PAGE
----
Android-based TV set-top boxes sold online are most likely running outdated operating systems that have not received security updates for at least a year, according to research published today by US cyber-security firm Tripwire.
The experiment consisted of Tripwire's Vulnerability and Exposure Research Team (VERT) researchers buying and testing ten Android-based TV set-top boxes.
"In accordance with Tripwire’s responsible disclosure process, we are not yet naming specific vendors, Craig Young, senior security researcher at Tripwire and the one who led the experiment, told Bleeping Computer via email.
The Tripwire VERT team says that all of the devices they tested were running very old and insecure versions of Android.
Further, Young says that the most recent Android monthly security update on any system was almost a year old.
For all devices, updates had to come from the Android TV set-top box vendor, not directly from Google, similar to how most Android phone owners are trapped into using devices running antiquated Android OS versions because mobile carriers fail to deliver upgrades and security patches.
Another big security lapse the researchers noted was the fact that all devices came configured by default to allow the installation of Android apps from untrusted sources, the primary means through which most Android-based devices get infected with malware, especially smartphones.
But the big security issues didn't stop here. "On several systems, it was possible for an attacker to connect over a network to the TV box and gain complete control of the system without prior authorization," researchers noticed.
Furthermore, one of the TV set-top boxes came with an integrated camera and microphone, which the Tripwire VERT team was able to take over and record nearby users. This hack is similar to Weeping Angel, a CIA-made hacking tool described in WikiLeaks documents that the CIA allegedly developed to infect Samsung smart TVs and record nearby users via the TV's microphone.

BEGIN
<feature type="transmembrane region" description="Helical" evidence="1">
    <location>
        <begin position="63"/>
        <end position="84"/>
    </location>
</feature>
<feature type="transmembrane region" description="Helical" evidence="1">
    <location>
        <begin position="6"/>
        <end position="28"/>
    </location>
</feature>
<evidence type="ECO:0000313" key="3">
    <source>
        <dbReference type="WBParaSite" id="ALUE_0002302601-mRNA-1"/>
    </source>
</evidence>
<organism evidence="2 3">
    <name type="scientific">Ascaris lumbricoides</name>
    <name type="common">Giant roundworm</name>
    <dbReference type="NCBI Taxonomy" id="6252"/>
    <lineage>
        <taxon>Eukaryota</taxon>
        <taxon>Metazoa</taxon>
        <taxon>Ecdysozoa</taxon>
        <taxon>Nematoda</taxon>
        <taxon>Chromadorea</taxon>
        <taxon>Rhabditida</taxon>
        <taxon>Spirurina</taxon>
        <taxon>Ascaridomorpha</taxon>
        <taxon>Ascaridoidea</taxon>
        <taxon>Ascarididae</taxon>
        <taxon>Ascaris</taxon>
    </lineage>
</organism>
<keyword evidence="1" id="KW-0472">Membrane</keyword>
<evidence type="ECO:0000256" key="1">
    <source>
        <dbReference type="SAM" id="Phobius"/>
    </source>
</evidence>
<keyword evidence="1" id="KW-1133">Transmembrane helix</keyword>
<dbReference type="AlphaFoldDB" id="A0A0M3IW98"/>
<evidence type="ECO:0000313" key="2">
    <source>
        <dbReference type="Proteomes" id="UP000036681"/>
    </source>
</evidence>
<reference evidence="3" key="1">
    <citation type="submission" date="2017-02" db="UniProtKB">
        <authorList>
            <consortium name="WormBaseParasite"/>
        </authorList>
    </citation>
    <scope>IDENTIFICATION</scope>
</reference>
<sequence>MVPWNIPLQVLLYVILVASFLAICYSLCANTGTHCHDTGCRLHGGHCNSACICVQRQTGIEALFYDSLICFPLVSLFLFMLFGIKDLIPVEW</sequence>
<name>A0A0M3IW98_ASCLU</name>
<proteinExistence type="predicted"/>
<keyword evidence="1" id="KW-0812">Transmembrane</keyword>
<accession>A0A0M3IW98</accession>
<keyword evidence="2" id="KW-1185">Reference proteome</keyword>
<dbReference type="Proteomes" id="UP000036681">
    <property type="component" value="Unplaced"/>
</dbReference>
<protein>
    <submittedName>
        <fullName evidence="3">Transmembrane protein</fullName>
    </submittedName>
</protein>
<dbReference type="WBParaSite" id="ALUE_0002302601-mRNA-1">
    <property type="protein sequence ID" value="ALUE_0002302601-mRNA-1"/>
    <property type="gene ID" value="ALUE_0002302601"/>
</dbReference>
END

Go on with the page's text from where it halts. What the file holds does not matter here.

Most of the devices Young and the Tripwire team tested were low-end products that were also advertised as a means to access premium cable content for free.
"The best advice that we can give to any consumer is to buy a product from a known brand that has made a commitment to support the devices in the field. Buying random products from unknown brands is risky but they are deemed especially risky when they advertise access to paid content for free. If it looks too good to be true, it probably is," Young says.
Young also warns that because these devices are running Android, they are also vulnerable to Android-based ransomware.
"In this context would be less about locking access to files and more about locking access to the device itself, which we have already seen happen to the Android-based LG TV," Young said, referencing an incident from last Christmas.
The Tripwire research was not the only one published yesterday in terms of TV cable box news. Security researchers from Trend Micro's Zero-Day Initiative discovered a vulnerability in the video bridge component that's part of DirecTV wireless cable boxes manufactured by Linksys.
Despite uncovering the vulnerability over the summer, Trend Micro researchers decided to go public with their findings after Linksys failed to deploy patches.